I never really partook in Lent until I came to the United States, which is interesting given that I was raised on a deeply Catholic continent by a fairly religious family.
From the moment I was born, the freedom my parents gave me encompassed religion, and that meant Lent was nothing but an outsider custom to me. The conflicting branches of Christianity in which my parents believed made any type of religious upbringing even harder. My father, a Catholic, my mother, a Protestant, were both religious in their own personal way. Then there was me, in limbo between believing and doubting, not adhering to any branch.
This enslaving liberty of thought caused my faith to be an unstable wave, fluctuating from pure devotion to dangerous atheism.
It has remained that way to this day.
When I left home, I was by myself for the first time ever and felt a welcome familiarity every time I entered a church—any church. That very same feeling led me to a blinding devoutness that didn’t last long; I was just not made for it. You see, I approached religion because it reminded me of my grandmother’s voice when she prayed and of the mores with which I grew up, not because of a calling. It brought me home, and I was thankful for the oasis this holy place represented.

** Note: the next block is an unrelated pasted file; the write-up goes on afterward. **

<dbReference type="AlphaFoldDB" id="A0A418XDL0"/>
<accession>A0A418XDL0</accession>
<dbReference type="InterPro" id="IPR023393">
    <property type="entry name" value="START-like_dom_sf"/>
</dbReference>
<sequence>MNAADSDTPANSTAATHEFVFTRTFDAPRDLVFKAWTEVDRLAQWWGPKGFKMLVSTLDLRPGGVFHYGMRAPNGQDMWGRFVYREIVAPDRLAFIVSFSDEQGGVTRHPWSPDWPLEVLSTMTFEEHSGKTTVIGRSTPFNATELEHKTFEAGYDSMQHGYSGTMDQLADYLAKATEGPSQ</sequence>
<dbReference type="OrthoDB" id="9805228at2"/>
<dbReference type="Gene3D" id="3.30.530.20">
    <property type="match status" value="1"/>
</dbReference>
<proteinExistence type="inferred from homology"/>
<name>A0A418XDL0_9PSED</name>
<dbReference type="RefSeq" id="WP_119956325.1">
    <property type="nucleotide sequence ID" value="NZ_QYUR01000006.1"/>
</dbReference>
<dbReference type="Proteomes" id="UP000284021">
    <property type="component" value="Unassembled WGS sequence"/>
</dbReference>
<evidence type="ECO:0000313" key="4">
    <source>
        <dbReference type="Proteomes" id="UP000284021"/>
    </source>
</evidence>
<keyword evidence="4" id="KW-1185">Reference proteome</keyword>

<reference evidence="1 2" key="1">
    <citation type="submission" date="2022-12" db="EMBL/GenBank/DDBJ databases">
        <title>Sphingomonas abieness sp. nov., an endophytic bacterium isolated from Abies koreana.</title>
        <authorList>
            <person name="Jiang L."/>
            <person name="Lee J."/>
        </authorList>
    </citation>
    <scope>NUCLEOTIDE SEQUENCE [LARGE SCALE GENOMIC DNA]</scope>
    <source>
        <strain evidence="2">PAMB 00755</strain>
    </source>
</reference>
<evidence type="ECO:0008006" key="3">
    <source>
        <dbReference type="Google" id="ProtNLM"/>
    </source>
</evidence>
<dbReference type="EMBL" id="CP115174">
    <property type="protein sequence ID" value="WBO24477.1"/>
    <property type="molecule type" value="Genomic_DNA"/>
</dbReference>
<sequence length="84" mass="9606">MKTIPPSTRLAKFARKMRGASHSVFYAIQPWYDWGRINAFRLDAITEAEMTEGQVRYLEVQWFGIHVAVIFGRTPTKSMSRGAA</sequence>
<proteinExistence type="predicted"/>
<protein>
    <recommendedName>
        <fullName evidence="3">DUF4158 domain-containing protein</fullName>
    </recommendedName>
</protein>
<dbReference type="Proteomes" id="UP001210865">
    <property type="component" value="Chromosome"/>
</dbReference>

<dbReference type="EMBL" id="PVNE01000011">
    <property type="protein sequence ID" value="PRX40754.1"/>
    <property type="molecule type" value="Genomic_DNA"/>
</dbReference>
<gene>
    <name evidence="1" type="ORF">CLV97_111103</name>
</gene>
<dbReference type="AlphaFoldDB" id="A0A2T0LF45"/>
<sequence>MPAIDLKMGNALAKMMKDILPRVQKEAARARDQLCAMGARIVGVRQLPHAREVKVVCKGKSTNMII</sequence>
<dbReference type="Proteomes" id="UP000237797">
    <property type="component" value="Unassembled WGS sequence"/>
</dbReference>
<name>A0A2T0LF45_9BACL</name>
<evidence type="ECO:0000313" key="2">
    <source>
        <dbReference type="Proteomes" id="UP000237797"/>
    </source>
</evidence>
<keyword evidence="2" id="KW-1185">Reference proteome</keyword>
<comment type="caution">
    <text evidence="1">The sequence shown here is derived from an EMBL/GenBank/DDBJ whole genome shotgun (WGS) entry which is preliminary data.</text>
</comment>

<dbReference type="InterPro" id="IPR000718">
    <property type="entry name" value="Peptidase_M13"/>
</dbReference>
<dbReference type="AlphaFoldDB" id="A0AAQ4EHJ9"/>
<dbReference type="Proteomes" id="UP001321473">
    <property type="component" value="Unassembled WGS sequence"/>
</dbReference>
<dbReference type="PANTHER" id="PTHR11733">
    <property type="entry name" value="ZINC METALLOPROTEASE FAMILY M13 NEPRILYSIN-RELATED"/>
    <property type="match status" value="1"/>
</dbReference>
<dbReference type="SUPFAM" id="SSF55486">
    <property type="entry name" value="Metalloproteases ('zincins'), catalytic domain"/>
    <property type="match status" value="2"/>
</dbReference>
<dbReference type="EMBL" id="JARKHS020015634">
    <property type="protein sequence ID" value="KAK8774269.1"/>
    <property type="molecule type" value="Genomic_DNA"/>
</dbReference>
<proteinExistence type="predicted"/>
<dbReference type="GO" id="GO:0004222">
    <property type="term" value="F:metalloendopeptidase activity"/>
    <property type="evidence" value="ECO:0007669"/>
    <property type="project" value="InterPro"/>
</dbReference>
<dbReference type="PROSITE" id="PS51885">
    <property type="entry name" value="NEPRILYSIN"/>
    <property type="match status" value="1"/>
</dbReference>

It didn’t take long for me to see religion in an entirely new light and reach out to faith as a way of finding myself in a place where I couldn’t find anything.
During my sophomore year, I left the U.S. to do a semester in England, where, once again, I was alone in a country where I knew no one and nothing. It didn’t take long for me to gravitate toward the one place where I was aware of what was happening: church.
By this time, my relationship with religion had turned into a substantial part of my life, and I was trying to reconcile my growing faith with my natural questioning and nihilistic tendencies. To say I failed would be an understatement, but for some reason I kept on going to church.
That year, I gave up something for Lent for the first time in my life and left behind the thing that would hurt the most then: memes. I know it sounds stupid, but it did hurt, I promise. During that time, I also forced myself to pray and fast on Fridays; I was committed even though my mind was doubtful.
After forty days, I was still uncertain of the meaning of faith and my link to it, so I decided to reach out to religion in the best way I know: academically. I studied the history of the Church, the philosophy associated with it and the impact it has made in the world, both good and bad. In those forty days I let go of faith in some ways but became attached to it in others.
This year, I gave up something again, not as a mockery to Christianity nor as a half-hearted effort to go back to the piety that, for a second, I thought I had achieved. This year, I gave up something to remind myself that, despite my ever-shifting feelings toward religion, Lent is a tradition that is based on discipline, commitment and gratitude. I can only hope that this time will be one of contemplation: of myself, the world, God or gods and the cosmos itself.